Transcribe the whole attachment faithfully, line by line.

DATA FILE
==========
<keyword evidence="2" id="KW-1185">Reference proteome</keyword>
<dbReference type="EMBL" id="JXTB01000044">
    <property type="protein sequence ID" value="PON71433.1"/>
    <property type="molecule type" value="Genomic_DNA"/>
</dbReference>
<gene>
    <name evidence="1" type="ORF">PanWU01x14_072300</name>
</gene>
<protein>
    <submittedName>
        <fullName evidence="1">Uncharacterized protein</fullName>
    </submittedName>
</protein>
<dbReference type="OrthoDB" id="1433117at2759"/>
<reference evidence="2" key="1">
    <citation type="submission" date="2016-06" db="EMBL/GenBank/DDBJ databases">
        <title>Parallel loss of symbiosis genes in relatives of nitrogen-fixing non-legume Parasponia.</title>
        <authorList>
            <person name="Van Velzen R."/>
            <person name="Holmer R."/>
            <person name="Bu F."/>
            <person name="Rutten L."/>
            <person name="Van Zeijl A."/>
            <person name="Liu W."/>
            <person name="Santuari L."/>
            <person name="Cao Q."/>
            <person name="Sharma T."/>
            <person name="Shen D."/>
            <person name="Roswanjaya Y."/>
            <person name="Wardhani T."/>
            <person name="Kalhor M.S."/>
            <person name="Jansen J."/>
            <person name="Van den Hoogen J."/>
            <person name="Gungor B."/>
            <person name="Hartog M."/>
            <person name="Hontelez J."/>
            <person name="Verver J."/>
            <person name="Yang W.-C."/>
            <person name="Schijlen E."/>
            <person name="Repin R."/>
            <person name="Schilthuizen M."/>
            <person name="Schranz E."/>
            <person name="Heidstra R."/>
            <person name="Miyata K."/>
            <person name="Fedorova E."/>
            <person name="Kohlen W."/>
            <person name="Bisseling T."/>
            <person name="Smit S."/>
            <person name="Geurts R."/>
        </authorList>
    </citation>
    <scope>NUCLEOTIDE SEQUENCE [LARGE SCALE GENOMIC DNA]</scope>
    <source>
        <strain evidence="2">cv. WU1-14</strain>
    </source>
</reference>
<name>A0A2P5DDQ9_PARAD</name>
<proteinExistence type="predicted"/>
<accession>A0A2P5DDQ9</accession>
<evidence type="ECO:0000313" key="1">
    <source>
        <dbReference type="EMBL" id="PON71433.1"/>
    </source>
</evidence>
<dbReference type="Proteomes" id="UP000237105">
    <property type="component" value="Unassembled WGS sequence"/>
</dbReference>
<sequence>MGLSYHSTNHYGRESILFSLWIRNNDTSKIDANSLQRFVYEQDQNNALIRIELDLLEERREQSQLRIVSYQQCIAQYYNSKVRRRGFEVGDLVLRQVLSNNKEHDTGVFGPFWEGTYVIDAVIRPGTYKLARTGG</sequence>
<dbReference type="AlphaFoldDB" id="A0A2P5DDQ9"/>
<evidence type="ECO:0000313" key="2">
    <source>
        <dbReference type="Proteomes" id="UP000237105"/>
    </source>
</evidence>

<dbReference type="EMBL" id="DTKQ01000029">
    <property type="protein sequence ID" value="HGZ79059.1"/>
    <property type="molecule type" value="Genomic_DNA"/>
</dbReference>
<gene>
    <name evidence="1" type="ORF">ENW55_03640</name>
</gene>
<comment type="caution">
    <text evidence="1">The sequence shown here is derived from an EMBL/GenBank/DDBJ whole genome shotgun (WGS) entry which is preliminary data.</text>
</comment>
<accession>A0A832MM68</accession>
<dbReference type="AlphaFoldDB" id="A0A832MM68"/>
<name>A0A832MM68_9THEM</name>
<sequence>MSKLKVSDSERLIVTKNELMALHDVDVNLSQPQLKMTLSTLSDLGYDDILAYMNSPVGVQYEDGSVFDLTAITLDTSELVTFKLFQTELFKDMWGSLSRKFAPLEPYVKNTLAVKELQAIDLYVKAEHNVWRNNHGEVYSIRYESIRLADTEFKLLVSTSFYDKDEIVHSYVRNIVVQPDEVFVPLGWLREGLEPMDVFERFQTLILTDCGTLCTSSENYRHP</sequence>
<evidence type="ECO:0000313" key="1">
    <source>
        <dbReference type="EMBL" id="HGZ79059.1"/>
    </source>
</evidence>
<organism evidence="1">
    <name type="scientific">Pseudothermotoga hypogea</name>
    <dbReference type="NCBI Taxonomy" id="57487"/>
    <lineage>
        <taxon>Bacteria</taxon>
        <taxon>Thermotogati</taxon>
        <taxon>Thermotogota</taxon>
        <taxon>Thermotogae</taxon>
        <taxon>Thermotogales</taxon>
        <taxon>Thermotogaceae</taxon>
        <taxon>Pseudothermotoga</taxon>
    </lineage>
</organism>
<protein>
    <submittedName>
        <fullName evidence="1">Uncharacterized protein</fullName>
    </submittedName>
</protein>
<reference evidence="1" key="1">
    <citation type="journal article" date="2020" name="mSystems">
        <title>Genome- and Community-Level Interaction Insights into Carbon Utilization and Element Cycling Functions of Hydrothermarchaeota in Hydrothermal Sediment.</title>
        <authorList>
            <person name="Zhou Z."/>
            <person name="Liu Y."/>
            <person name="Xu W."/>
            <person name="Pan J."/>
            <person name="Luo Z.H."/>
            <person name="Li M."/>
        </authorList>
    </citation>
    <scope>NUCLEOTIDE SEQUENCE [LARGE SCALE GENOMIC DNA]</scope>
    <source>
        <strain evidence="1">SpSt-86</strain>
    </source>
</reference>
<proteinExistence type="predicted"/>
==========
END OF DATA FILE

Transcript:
<keyword evidence="2" id="KW-1185">Reference proteome</keyword>
<dbReference type="EMBL" id="JXTB01000044">
    <property type="protein sequence ID" value="PON71433.1"/>
    <property type="molecule type" value="Genomic_DNA"/>
</dbReference>
<gene>
    <name evidence="1" type="ORF">PanWU01x14_072300</name>
</gene>
<protein>
    <submittedName>
        <fullName evidence="1">Uncharacterized protein</fullName>
    </submittedName>
</protein>
<dbReference type="OrthoDB" id="1433117at2759"/>
<reference evidence="2" key="1">
    <citation type="submission" date="2016-06" db="EMBL/GenBank/DDBJ databases">
        <title>Parallel loss of symbiosis genes in relatives of nitrogen-fixing non-legume Parasponia.</title>
        <authorList>
            <person name="Van Velzen R."/>
            <person name="Holmer R."/>
            <person name="Bu F."/>
            <person name="Rutten L."/>
            <person name="Van Zeijl A."/>
            <person name="Liu W."/>
            <person name="Santuari L."/>
            <person name="Cao Q."/>
            <person name="Sharma T."/>
            <person name="Shen D."/>
            <person name="Roswanjaya Y."/>
            <person name="Wardhani T."/>
            <person name="Kalhor M.S."/>
            <person name="Jansen J."/>
            <person name="Van den Hoogen J."/>
            <person name="Gungor B."/>
            <person name="Hartog M."/>
            <person name="Hontelez J."/>
            <person name="Verver J."/>
            <person name="Yang W.-C."/>
            <person name="Schijlen E."/>
            <person name="Repin R."/>
            <person name="Schilthuizen M."/>
            <person name="Schranz E."/>
            <person name="Heidstra R."/>
            <person name="Miyata K."/>
            <person name="Fedorova E."/>
            <person name="Kohlen W."/>
            <person name="Bisseling T."/>
            <person name="Smit S."/>
            <person name="Geurts R."/>
        </authorList>
    </citation>
    <scope>NUCLEOTIDE SEQUENCE [LARGE SCALE GENOMIC DNA]</scope>
    <source>
        <strain evidence="2">cv. WU1-14</strain>
    </source>
</reference>
<name>A0A2P5DDQ9_PARAD</name>
<proteinExistence type="predicted"/>
<accession>A0A2P5DDQ9</accession>
<evidence type="ECO:0000313" key="1">
    <source>
        <dbReference type="EMBL" id="PON71433.1"/>
    </source>
</evidence>
<dbReference type="Proteomes" id="UP000237105">
    <property type="component" value="Unassembled WGS sequence"/>
</dbReference>
<sequence>MGLSYHSTNHYGRESILFSLWIRNNDTSKIDANSLQRFVYEQDQNNALIRIELDLLEERREQSQLRIVSYQQCIAQYYNSKVRRRGFEVGDLVLRQVLSNNKEHDTGVFGPFWEGTYVIDAVIRPGTYKLARTGG</sequence>
<dbReference type="AlphaFoldDB" id="A0A2P5DDQ9"/>
<evidence type="ECO:0000313" key="2">
    <source>
        <dbReference type="Proteomes" id="UP000237105"/>
    </source>
</evidence>

<dbReference type="EMBL" id="DTKQ01000029">
    <property type="protein sequence ID" value="HGZ79059.1"/>
    <property type="molecule type" value="Genomic_DNA"/>
</dbReference>
<gene>
    <name evidence="1" type="ORF">ENW55_03640</name>
</gene>
<comment type="caution">
    <text evidence="1">The sequence shown here is derived from an EMBL/GenBank/DDBJ whole genome shotgun (WGS) entry which is preliminary data.</text>
</comment>
<accession>A0A832MM68</accession>
<dbReference type="AlphaFoldDB" id="A0A832MM68"/>
<name>A0A832MM68_9THEM</name>
<sequence>MSKLKVSDSERLIVTKNELMALHDVDVNLSQPQLKMTLSTLSDLGYDDILAYMNSPVGVQYEDGSVFDLTAITLDTSELVTFKLFQTELFKDMWGSLSRKFAPLEPYVKNTLAVKELQAIDLYVKAEHNVWRNNHGEVYSIRYESIRLADTEFKLLVSTSFYDKDEIVHSYVRNIVVQPDEVFVPLGWLREGLEPMDVFERFQTLILTDCGTLCTSSENYRHP</sequence>
<evidence type="ECO:0000313" key="1">
    <source>
        <dbReference type="EMBL" id="HGZ79059.1"/>
    </source>
</evidence>
<organism evidence="1">
    <name type="scientific">Pseudothermotoga hypogea</name>
    <dbReference type="NCBI Taxonomy" id="57487"/>
    <lineage>
        <taxon>Bacteria</taxon>
        <taxon>Thermotogati</taxon>
        <taxon>Thermotogota</taxon>
        <taxon>Thermotogae</taxon>
        <taxon>Thermotogales</taxon>
        <taxon>Thermotogaceae</taxon>
        <taxon>Pseudothermotoga</taxon>
    </lineage>
</organism>
<protein>
    <submittedName>
        <fullName evidence="1">Uncharacterized protein</fullName>
    </submittedName>
</protein>
<reference evidence="1" key="1">
    <citation type="journal article" date="2020" name="mSystems">
        <title>Genome- and Community-Level Interaction Insights into Carbon Utilization and Element Cycling Functions of Hydrothermarchaeota in Hydrothermal Sediment.</title>
        <authorList>
            <person name="Zhou Z."/>
            <person name="Liu Y."/>
            <person name="Xu W."/>
            <person name="Pan J."/>
            <person name="Luo Z.H."/>
            <person name="Li M."/>
        </authorList>
    </citation>
    <scope>NUCLEOTIDE SEQUENCE [LARGE SCALE GENOMIC DNA]</scope>
    <source>
        <strain evidence="1">SpSt-86</strain>
    </source>
</reference>
<proteinExistence type="predicted"/>